Tuesday, July 19, 2016

MPEG news: a report from the 115th meeting, Geneva, Switzerland


The original blog post can be found at the Bitmovin Techblog and has been updated here to focus on and highlight research aspects. Additionally, this version of the blog post will be also posted at ACM SIGMM Records.
MPEG News Archive
The 115th MPEG meeting was held in Geneva, Switzerland and its press release highlights the following aspects:
  • MPEG issues Genomic Information Compression and Storage joint Call for Proposals in conjunction with ISO/TC 276/WG 5
  • Plug-in free decoding of 3D objects within Web browsers
  • MPEG-H 3D Audio AMD 3 reaches FDAM status
  • Common Media Application Format for Dynamic Adaptive Streaming Applications
  • 4th edition of AVC/HEVC file format
In this blog post, however, I will cover topics specifically relevant for adaptive media streaming, namely:
  • Recent developments in MPEG-DASH
  • Common media application format (CMAF)
  • MPEG-VR (virtual reality)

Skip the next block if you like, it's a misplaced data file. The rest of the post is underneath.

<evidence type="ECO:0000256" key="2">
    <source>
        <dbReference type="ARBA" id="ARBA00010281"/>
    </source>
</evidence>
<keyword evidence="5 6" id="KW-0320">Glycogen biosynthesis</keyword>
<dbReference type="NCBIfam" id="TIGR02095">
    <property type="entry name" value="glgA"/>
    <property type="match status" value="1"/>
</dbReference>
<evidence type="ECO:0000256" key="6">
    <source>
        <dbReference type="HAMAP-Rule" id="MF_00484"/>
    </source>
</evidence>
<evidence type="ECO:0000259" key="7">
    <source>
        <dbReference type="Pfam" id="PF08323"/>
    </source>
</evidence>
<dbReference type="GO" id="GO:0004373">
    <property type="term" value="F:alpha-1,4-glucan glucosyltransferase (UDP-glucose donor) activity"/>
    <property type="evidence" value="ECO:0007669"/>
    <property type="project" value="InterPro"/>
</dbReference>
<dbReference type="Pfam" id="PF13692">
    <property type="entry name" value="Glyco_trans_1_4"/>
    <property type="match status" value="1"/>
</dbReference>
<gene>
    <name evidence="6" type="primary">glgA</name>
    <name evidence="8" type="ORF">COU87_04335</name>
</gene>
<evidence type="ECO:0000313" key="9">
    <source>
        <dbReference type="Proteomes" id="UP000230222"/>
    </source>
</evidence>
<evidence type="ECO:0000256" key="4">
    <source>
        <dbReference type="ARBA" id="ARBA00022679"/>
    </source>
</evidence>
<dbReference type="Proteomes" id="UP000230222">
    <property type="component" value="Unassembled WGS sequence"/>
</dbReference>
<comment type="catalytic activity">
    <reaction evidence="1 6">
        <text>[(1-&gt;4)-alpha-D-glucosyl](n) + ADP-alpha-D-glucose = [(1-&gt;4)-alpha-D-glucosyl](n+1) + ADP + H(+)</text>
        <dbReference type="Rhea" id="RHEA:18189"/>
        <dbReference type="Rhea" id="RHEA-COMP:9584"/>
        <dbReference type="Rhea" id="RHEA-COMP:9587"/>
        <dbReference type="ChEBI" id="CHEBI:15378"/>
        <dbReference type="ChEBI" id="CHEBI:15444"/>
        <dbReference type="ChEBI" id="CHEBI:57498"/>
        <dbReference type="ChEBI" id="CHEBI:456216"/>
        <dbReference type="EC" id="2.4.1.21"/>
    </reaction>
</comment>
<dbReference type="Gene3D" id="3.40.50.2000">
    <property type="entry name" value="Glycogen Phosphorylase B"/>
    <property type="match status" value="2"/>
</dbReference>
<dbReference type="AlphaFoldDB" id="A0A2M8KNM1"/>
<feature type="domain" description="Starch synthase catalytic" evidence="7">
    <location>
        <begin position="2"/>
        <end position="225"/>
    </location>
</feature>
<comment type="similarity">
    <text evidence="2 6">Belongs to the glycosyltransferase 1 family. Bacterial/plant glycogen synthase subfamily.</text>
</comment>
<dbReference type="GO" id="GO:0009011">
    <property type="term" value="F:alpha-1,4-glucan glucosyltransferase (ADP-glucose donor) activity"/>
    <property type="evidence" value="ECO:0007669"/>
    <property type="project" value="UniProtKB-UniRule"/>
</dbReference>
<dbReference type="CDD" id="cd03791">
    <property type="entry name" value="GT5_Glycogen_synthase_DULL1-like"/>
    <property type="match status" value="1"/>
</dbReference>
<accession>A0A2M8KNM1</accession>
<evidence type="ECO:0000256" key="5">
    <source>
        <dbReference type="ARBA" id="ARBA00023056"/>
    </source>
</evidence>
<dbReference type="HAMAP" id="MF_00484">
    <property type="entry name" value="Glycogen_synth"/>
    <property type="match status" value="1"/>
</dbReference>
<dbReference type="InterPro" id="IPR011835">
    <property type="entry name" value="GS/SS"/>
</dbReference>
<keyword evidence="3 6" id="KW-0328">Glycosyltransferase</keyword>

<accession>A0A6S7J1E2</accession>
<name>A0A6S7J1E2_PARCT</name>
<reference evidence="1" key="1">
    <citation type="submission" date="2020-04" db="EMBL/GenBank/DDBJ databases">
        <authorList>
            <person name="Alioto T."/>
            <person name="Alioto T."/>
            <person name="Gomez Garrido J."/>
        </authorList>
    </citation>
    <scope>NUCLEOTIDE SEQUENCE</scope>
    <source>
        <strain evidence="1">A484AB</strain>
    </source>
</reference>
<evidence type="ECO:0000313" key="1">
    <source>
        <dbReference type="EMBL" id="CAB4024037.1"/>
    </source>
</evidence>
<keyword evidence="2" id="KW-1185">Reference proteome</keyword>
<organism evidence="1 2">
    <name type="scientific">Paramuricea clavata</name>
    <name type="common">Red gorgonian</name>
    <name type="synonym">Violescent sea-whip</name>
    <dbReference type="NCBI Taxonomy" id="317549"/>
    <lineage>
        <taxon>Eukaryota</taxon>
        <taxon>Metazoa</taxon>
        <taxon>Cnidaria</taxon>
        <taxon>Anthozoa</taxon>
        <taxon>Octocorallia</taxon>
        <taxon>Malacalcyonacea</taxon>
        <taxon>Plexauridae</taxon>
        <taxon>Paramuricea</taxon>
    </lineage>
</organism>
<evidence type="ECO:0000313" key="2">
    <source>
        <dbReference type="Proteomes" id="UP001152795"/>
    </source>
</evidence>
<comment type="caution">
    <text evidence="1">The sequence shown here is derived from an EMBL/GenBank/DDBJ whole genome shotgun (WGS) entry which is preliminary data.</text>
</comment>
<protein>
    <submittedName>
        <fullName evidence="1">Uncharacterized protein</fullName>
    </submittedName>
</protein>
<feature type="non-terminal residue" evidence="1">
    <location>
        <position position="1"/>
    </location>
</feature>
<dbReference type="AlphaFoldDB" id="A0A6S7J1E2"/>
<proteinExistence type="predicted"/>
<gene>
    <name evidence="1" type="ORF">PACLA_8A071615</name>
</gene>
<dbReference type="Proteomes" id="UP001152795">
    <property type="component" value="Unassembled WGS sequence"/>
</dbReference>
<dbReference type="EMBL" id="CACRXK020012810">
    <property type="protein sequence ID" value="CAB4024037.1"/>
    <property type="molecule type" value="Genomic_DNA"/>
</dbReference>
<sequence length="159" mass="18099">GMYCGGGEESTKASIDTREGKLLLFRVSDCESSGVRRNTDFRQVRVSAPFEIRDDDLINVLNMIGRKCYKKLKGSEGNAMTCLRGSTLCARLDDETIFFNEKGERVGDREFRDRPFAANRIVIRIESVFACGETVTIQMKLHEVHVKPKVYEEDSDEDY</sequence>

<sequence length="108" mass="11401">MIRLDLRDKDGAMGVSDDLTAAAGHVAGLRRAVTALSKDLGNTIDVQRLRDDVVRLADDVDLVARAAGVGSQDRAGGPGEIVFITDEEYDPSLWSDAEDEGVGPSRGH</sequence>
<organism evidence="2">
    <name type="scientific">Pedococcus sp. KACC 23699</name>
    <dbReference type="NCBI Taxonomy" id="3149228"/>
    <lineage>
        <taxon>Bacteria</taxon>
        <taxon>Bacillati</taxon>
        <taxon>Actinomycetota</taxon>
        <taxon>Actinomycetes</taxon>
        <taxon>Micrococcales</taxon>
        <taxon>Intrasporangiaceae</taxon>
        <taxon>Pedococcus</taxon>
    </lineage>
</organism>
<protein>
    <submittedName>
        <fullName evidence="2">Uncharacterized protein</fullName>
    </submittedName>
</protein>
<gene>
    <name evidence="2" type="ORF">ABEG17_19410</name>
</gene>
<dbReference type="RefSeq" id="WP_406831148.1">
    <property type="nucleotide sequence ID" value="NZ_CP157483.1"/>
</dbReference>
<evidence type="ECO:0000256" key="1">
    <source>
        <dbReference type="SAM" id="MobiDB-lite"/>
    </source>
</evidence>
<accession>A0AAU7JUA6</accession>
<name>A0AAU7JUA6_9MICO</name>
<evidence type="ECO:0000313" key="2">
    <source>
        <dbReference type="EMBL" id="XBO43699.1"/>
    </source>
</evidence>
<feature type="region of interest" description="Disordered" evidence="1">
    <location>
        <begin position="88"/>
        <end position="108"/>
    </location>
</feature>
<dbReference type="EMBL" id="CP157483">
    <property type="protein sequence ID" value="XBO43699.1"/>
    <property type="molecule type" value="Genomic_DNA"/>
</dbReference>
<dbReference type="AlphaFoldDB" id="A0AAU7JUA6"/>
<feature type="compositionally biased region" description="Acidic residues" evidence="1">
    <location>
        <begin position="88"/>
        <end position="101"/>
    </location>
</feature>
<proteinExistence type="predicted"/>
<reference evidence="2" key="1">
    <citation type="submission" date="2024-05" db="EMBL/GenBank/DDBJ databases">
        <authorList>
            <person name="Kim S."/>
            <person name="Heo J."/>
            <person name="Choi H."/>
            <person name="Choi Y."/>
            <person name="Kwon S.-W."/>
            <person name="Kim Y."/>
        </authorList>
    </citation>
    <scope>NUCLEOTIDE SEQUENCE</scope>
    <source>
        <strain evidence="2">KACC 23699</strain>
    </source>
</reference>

• The MPEG roadmap/vision for the future.

MPEG-DASH Server and Network assisted DASH (SAND): ISO/IEC 23009-5

Part 5 of MPEG-DASH, referred to as SAND – server and network-assisted DASH – has reached FDIS. This work item started sometime ago at a public MPEG workshop during the 105th MPEG meeting in Vienna. The goal of this part of MPEG-DASH is to enhance the delivery of DASH content by introducing messages between DASH clients and network elements or between various network elements for the purpose of improving the efficiency of streaming sessions by providing information about real-time operational characteristics of networks, servers, proxies, caches, CDNs as well as DASH client’s performance and status. In particular, it defines the following:
  1. The SAND architecture which identifies the SAND network elements and the nature of SAND messages exchanged among them.
  2. The semantics of SAND messages exchanged between the network elements present in the SAND architecture.
  3. An encoding scheme for the SAND messages.
  4. The minimum to implement a SAND message delivery protocol.
The way that this information is to be utilized is deliberately not defined within the standard and left open for (industry) competition (or other standards developing organizations). In any case, there’s plenty of room for research activities around the topic of SAND, specifically: